Choosing an internal or external strategy facilitator

external strategy facilitator Strategy facilitators help teams develop great strategy for winning. When you’re deciding whether you should use an internal or external strategy facilitator consider the advantages and disadvantages of each. This blog’s designed to help you do a quick audit of which might work best for you.

When to use an internal facilitator

Yes, I’m an external strategy facilitator but this doesn’t mean I don’t encourage teams and leaders to consider an internal facilitator before they look externally.

Internal facilitators come from inside your organisation or team. They're often middle or upper-level staff members with skill and experience in guiding team strategy discussions, processes and decision-making. But your consideration process of whether to use an internal facilitator shouldn't stop at "have we got a gun facilitator in-house?" The more important consideration is “should we be using someone in-house for this issue?” You also need to consider whether an internal facilitator has knowledge or expertise in the subject matter and whether they have a vested interest in the outcomes.

Here are a few key advantage and disadvantages of using an internal facilitator:

Advantages:

  1. They’re cheap. Hey, budget’s always an issue, right?
  2. Internal facilitators often have a lot of knowledge about the matter being discussed.
  3. They often have both the history and context of the situation (and sometimes the people involved too).
  4. An internal facilitator's relationships with the team may assist the process.

Disadvantages:

  1. Almost always, internal facilitators have untested assumptions and biases about the issue at hand. While history of the situation can be an advantage, more often than not it can skew the outcome.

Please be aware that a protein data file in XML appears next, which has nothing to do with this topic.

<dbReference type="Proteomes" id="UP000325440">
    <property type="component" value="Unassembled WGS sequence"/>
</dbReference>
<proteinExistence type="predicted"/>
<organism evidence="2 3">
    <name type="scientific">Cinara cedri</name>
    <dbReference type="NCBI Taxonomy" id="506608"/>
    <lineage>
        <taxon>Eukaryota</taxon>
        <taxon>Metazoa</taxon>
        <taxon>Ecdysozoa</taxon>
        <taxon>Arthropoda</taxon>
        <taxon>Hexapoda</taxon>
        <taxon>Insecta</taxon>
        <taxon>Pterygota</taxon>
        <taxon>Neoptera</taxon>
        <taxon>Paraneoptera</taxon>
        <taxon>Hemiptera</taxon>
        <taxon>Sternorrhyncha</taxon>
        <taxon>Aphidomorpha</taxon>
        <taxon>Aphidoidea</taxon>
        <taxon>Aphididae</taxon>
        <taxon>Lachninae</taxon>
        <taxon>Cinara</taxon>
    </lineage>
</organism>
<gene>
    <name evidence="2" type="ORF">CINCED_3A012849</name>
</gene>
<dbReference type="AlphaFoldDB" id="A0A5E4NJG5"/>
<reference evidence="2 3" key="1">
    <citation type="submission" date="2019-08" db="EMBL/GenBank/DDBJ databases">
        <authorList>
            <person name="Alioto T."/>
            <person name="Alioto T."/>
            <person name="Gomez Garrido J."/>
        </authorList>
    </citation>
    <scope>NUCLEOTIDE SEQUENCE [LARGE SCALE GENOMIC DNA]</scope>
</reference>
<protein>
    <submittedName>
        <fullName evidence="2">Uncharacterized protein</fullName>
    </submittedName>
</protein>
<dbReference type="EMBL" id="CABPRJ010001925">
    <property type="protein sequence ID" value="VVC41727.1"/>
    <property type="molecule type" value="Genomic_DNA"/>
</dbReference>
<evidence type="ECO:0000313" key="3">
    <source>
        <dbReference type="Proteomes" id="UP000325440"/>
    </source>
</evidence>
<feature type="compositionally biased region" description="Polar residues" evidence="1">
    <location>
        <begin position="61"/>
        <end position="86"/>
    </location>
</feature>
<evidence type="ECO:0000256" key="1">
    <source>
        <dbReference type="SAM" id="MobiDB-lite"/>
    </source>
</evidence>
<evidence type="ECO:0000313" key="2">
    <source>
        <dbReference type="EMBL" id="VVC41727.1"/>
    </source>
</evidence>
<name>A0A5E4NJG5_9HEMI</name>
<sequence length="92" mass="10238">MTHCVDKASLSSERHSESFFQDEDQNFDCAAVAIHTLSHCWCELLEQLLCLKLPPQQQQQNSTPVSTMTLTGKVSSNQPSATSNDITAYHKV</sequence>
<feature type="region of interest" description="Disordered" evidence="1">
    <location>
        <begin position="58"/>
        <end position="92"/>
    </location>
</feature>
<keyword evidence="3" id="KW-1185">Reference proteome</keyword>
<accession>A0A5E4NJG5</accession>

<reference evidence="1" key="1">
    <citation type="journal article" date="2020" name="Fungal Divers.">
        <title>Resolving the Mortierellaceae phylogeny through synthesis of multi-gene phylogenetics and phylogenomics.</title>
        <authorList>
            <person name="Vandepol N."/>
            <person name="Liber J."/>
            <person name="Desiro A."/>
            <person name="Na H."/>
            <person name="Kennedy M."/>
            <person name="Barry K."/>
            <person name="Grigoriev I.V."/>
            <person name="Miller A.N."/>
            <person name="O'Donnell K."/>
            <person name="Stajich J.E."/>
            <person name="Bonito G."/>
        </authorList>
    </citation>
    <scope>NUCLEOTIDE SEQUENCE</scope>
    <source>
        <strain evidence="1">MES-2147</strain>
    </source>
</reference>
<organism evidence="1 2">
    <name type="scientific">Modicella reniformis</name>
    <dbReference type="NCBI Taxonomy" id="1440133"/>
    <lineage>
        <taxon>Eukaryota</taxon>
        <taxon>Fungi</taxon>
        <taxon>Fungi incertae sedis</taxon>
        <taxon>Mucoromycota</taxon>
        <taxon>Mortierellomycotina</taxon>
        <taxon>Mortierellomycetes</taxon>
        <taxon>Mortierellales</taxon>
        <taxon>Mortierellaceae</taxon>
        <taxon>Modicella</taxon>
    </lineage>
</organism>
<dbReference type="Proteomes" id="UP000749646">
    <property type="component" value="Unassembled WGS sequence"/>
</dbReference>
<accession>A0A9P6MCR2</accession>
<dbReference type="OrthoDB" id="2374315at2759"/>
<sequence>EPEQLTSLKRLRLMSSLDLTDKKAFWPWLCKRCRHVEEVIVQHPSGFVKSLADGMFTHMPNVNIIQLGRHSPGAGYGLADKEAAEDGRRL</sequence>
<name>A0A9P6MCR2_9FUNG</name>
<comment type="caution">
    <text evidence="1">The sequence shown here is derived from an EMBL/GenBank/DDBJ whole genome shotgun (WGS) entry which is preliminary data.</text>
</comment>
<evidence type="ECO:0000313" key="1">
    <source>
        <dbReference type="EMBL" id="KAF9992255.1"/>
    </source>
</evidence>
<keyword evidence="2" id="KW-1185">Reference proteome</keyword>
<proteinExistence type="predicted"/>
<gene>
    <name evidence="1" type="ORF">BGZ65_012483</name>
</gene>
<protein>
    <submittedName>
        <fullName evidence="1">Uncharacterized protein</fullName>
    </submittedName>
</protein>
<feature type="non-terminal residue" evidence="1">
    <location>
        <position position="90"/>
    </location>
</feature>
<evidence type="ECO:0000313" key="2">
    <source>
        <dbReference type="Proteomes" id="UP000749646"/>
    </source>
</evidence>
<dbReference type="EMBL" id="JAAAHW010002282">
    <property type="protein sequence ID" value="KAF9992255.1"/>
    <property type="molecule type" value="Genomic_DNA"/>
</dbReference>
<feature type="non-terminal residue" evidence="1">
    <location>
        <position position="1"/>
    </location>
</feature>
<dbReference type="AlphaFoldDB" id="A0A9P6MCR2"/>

2. The team may believe an internal facilitator is biased for or against certain team members or decisions. They may then change their engagement and responses as a consequence.
  3. Internal facilitators may not want to risk their position within an organisation by asking difficult or controversial questions. They work there after all and may not want to rock the boat.
  4. An internal facilitator may be reluctant to challenge your team. It’s human nature to fear payback.

When to use an external strategy facilitator

As an experienced team strategy facilitator I often use the list of advantages and disadvantages (above) to see if my client would benefit from an external facilitator. Sometimes it’s not needed, but often it's critical.

As an external strategy facilitator my primary role is to guide a process that assists a team to develop a strategy that works and gets the best out of them. In this process I push them, I look at different angles, I challenge and interject (respectfully).  

External strategy facilitators have absolutely zero vested interest in supporting a specific decision. Our purpose is to help a team and company create a great strategy and get a valuable outcome. We're looking for the right decision.

Here are a few key advantage and disadvantages of using an external strategy facilitator.

Advantages:

  • External strategy facilitators typically create an atmosphere of neutral or unbiased facilitation.
  • They bring fresh perspectives and new questions to the discussion.
  • They are willing to ask difficult questions and confront assumptions.
  • They can move the group forward when dealing with difficult or controversial issues.

Disadvantages:

Yes, there are disadvantages.

  • Cost. A good external strategy facilitator is not cheap.
  • There’s a ramp up period required. A external facilitator requires time to become intimate with the issues, understand the context, get to know the team members and leaders that are involved.
  • External facilitator can be initially viewed as outsiders and it sometimes takes time to build trust with the team
  • They may only be present for a portion of a larger process/series of questions

Whether you go with someone in-house or bring in a professional, it's about the team and what’s at stake. If you’ve got a gun ‘in-house’ then use her. Just make sure she’s got the strategic experience, is objective, will ask the tough questions and can push and guide the team to get to a great outcome.

If you’ve had some experience in this space, let me know in the comments below.

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Filed Under: Strategic Marketing, Strategy Facilitation

Shane Davies

About Shane Davies

Shane Davies is a digital marketing strategy expert. He helps B2B companies win the work they should be winning. He lives in Cottesloe, Western Australia with his wife and two daughters. You can follow him on or LinkedIn or or Google+